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Solving problems for customers remains focus of DX

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Customer data and customer experience can unlock both revenue gains and cost savings for companies.

In fact, analytics and a customer-centric focus allows companies to “build customer loyalty, make employees happier, achieve revenue gains of 5 to 10 percent, and reduce costs by 15 to 25 percent within two or three years,” says McKinsey.

In a recent survey by global communications company Mitel, almost three quarters of businesses report over 50 percent progress in improved customer experience thanks to their digital transformation efforts. Yet significant barriers remain, like legacy infrastructure and business misalignment.

Mitel is working through this digital transformation firsthand, building up their own internal capabilities as well as advocating for clients that are disrupting established business practices.

To find out more about how customers should be the focal point of business transformation, DX Journal spoke with Wes Durow, Chief Marketing Officer of Mitel.

DX Journal: How is digital transformation affecting business at Mitel?

Wes Durow: “More and more of our customers are choosing to switch to a subscription model. And in that world, response matters. When you buy something every seven, eight, nine years, you’ll sign a longer contract, you’ll probably put up with some ups and downs.

“But when you’re paying on a monthly basis for a service, you want short contracts, you want immediate response time, you want to have a stream of new features pushed out to you as part of your subscription. So we’ve gone through a pretty substantial transition in terms of how we wire up our own company, that does business across 100 countries across the globe so we can have that kind of response.”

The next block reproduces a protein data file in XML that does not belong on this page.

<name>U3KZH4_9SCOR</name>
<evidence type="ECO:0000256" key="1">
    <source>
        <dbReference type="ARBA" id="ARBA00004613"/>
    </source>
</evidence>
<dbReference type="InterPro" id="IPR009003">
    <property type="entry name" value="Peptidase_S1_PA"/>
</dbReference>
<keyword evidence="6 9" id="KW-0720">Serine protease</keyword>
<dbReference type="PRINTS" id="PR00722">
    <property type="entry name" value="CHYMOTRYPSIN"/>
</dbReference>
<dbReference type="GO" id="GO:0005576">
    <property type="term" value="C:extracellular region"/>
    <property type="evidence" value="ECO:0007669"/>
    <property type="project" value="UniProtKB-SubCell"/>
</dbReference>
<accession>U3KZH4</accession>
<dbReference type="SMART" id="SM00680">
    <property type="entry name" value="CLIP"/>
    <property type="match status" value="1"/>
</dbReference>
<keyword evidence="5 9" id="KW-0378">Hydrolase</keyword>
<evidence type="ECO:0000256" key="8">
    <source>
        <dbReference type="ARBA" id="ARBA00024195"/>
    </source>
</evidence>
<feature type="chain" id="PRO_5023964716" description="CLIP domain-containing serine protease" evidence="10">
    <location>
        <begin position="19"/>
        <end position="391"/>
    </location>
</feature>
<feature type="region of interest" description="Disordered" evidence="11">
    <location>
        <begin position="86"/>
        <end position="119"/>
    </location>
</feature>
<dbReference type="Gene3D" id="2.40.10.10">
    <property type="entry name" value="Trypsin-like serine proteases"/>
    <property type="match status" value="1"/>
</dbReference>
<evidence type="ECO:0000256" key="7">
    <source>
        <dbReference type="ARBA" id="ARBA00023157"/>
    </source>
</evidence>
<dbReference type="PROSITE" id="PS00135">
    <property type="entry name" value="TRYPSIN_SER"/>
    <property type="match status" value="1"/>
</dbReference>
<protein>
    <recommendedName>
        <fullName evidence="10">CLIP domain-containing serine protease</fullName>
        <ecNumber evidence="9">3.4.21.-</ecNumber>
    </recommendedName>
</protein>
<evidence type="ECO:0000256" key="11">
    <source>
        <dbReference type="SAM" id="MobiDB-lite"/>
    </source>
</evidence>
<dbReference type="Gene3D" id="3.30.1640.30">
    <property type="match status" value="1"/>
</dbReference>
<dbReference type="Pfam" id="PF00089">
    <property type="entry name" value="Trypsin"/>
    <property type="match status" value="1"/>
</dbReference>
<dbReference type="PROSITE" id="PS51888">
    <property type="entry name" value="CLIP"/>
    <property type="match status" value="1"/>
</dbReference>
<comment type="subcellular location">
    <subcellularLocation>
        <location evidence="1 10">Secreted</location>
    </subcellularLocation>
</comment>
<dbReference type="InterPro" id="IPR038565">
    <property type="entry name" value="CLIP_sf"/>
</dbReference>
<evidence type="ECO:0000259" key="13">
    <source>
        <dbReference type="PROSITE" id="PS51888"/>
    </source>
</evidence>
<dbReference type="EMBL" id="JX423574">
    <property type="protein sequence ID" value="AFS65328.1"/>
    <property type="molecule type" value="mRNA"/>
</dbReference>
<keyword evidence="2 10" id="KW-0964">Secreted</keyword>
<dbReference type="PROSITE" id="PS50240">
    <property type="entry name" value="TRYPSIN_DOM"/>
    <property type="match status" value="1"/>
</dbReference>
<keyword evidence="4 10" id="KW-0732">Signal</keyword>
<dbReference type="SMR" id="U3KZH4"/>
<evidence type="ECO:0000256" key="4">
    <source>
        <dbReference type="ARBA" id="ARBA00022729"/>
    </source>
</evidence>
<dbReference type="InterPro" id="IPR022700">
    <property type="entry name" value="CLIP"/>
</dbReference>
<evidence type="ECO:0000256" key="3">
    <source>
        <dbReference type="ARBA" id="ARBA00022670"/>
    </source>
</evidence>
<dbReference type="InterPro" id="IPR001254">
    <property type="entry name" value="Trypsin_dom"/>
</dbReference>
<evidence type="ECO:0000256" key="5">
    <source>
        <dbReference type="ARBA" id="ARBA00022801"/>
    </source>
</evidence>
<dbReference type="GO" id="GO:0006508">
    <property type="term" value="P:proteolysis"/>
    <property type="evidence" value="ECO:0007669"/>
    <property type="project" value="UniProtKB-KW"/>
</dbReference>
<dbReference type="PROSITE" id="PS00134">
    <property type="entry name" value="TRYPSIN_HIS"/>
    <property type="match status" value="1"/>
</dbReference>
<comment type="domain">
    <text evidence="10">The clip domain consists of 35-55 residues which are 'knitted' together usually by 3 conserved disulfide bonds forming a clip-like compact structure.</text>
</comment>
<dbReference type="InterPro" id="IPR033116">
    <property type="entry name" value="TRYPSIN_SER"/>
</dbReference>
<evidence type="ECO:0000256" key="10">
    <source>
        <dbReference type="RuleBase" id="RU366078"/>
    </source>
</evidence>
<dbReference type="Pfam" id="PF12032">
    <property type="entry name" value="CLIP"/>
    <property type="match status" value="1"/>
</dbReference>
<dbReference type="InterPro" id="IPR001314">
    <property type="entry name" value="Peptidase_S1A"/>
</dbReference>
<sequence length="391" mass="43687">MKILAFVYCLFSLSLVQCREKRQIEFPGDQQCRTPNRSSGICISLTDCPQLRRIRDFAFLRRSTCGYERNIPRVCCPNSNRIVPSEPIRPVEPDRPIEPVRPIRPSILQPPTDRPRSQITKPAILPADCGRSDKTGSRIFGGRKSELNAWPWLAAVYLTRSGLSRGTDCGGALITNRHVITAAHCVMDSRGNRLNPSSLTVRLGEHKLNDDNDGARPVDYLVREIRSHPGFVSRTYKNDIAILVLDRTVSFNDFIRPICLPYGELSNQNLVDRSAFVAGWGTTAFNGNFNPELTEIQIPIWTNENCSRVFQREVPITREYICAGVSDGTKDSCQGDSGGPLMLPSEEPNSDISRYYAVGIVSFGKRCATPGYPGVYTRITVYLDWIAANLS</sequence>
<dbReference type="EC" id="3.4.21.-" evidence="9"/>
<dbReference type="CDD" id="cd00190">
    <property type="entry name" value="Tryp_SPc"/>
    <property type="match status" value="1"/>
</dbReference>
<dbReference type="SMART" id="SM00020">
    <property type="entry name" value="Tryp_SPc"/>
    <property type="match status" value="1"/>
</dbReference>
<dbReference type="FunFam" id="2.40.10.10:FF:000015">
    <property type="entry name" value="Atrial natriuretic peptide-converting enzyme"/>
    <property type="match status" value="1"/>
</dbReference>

DX Journal: What is the CMO’s role during digital transformation?

Durow: “Marketing should be an extension of a company’s strategy. Our vision for the company is to make communications and collaborations seamless. Today people have lots of tools to communicate and collaborate with.

“My role as CMO is really to make sure that what we communicate and what we take to market reflects in each of our customers, not only what they expect today, but lays the groundwork for what’s required tomorrow. That’s really just lining up our strategy with customer expectations and how we speak to the problems we solve in a way that makes the most sense for our existing customers and those prospects whose business we hope to earn.”

DX Journal: How is the change in perspective towards the empowered customer, driven by new technologies, impacting marketers?

Durow: “As marketers, you’re always about thought leadership, and you think ‘Oh, I’ve got to come up with the next big genius idea.’ It has kind of flipped, because the next genius idea is really being driven by the customer.

“Thought leadership now is really defined by how customers are using this technology, and how do we make it simple for them to do so, and how do we make it repeatable and easy to manage.”

DX Journal: How can companies better market their digital transformation efforts to their customers?

Durow: “The people that do a great job marketing it talk about what the different outcome is.

“The best companies that are really driving digital transformation and how this goes to market speak very clearly about the problems that are solved, and do it in a way that demystifies the technology. It doesn’t make it feel like they have to climb Mt. Kilimanjaro to get there. People want to leverage what they’ve got, have someone knit it together for them and do it in a way that helps solve a business problem.

“While the problem may be unique by vertical or even business, there’s a common thread across all of them. And if you just listen or seek to understand, you can sort through that. People aren’t really buying technology, they aren’t buying a solution, they’re really just buying a business outcome.”

DX Journal: Does AI assist this process, or is it just another challenging technology that companies must face up to?

Durow: “I think they all snap together. If you’re a company, you’re going to figure out, ‘Hey, what can I automate that’s going to be most valuable to my customers?’ And my ‘customers’ could be internal colleagues, or people that write cheques.

“The first thing you’re going to figure out is, ‘How can I automate every single thing I can?’ Then within that, you’ll to start looking at patterns. Because you want to make sure that where there’s human interaction, that should be the most high value experience.”